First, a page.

In the 1970s Ishiuchi Miyako shocked Japan’s male-dominated photography establishment with Yokosuka Story, a gritty, deeply personal project about the city where she spent her childhood and where the United States established a naval base in 1945. Working prodigiously ever since, Ishiuchi has consistently fused the personal and political in her photographs, interweaving her own identity with the complex history of postwar Japan that emerged from the shadows cast by American occupation.
This exhibition is the first in the United States to survey Ishiuchi’s prolific career and will include photographs, books, and objects from her personal archive. Beginning with Yokosuka Story (1977-78), the show traces her extended investigation of life in postwar Japan and culminates with her current series ひろしま/hiroshima, on view seventy years after the atomic bombing of Hiroshima.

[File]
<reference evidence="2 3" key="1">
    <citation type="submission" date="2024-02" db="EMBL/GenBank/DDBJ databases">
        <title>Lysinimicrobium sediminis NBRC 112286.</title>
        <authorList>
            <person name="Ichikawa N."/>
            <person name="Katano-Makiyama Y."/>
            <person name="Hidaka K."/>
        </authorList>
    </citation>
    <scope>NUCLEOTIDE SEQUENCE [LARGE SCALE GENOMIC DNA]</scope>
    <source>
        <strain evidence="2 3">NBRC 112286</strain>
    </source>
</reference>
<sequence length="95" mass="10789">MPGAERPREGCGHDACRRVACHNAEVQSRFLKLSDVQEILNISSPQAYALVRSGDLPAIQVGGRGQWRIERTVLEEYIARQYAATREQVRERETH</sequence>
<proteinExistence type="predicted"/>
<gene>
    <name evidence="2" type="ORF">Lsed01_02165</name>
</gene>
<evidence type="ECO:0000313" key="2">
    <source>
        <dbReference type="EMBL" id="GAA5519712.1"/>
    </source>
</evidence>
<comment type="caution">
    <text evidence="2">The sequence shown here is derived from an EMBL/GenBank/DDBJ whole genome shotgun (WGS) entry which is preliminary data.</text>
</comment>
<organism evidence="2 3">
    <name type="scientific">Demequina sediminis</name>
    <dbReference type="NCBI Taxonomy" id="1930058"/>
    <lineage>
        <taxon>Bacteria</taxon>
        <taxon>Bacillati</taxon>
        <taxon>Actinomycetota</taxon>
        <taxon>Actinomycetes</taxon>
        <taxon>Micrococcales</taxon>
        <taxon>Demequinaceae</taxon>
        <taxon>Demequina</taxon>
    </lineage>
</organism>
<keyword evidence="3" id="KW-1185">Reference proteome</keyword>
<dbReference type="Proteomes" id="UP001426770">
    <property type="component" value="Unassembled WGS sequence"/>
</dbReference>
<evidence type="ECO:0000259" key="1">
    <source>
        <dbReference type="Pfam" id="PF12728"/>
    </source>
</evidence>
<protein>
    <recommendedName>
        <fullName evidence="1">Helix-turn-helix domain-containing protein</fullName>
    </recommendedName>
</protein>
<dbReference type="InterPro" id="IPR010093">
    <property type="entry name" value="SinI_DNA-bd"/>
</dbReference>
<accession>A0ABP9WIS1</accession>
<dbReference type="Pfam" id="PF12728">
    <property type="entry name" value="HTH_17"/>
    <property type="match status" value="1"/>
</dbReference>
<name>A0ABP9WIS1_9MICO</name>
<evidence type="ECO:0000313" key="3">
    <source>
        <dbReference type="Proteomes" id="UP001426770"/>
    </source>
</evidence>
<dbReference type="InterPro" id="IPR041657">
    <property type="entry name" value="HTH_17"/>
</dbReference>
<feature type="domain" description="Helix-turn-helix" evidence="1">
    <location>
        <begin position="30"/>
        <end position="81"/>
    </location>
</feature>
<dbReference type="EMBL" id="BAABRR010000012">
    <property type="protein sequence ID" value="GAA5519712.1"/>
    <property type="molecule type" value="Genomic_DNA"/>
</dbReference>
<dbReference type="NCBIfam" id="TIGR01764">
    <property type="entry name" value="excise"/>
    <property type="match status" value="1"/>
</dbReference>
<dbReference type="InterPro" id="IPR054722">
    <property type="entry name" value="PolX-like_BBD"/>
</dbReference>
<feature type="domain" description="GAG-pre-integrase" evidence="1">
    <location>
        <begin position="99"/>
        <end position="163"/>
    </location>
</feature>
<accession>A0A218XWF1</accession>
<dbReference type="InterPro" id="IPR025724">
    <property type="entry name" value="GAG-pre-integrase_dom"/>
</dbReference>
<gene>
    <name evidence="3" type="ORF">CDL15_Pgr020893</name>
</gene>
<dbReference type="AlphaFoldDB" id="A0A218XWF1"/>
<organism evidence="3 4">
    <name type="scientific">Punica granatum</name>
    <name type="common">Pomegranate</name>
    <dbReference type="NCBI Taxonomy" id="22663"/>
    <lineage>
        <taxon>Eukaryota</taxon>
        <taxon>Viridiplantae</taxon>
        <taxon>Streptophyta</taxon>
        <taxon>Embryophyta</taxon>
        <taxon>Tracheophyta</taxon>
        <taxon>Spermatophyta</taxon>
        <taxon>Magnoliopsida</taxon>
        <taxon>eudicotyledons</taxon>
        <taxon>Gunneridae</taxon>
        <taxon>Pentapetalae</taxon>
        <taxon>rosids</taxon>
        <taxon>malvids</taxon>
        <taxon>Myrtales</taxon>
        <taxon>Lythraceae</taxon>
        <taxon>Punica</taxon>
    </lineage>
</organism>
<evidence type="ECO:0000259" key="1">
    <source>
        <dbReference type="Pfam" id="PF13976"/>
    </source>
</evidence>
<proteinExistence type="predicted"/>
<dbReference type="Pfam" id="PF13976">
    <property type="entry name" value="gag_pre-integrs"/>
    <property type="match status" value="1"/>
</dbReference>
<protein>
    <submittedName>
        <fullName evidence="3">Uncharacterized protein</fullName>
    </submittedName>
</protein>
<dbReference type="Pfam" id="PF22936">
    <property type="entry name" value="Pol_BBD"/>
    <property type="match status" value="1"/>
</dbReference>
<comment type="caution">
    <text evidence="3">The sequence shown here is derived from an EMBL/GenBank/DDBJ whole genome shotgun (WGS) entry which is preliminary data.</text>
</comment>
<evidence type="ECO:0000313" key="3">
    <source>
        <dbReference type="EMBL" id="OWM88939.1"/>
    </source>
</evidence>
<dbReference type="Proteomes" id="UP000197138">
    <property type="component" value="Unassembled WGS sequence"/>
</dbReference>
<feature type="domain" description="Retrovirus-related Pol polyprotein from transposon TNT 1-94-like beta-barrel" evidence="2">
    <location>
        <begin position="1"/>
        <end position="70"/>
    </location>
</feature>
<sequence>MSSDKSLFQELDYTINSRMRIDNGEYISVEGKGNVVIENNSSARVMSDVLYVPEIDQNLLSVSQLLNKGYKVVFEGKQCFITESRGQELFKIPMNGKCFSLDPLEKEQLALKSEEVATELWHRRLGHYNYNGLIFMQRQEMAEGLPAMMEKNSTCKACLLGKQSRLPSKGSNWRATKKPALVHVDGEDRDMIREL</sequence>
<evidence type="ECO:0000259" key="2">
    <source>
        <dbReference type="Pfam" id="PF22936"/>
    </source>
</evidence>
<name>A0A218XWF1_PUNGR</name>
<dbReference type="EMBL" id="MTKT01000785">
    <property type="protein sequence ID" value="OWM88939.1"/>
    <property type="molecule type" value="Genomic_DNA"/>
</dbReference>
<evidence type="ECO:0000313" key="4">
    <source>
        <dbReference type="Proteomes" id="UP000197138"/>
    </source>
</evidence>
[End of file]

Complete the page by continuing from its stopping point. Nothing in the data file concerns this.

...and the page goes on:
- Ishiuchi Miyako, Yokosuka Story #98, 1976-77. Collection of the Yokohama Museum of Art. © Ishiuchi Miyako. Digital file © Yokohama Museum of Art
- Ishiuchi Miyako, Mother’s #57, 2004. Courtesy of and © Ishiuchi Miyako
- Ishiuchi Miyako, Apartment #19, 1977-78. Courtesy of and © Ishiuchi Miyak
- Ishiuchi Miyako, Scars #45 (Illness 1955), 2000. Courtesy of and © Ishiuchi Miyako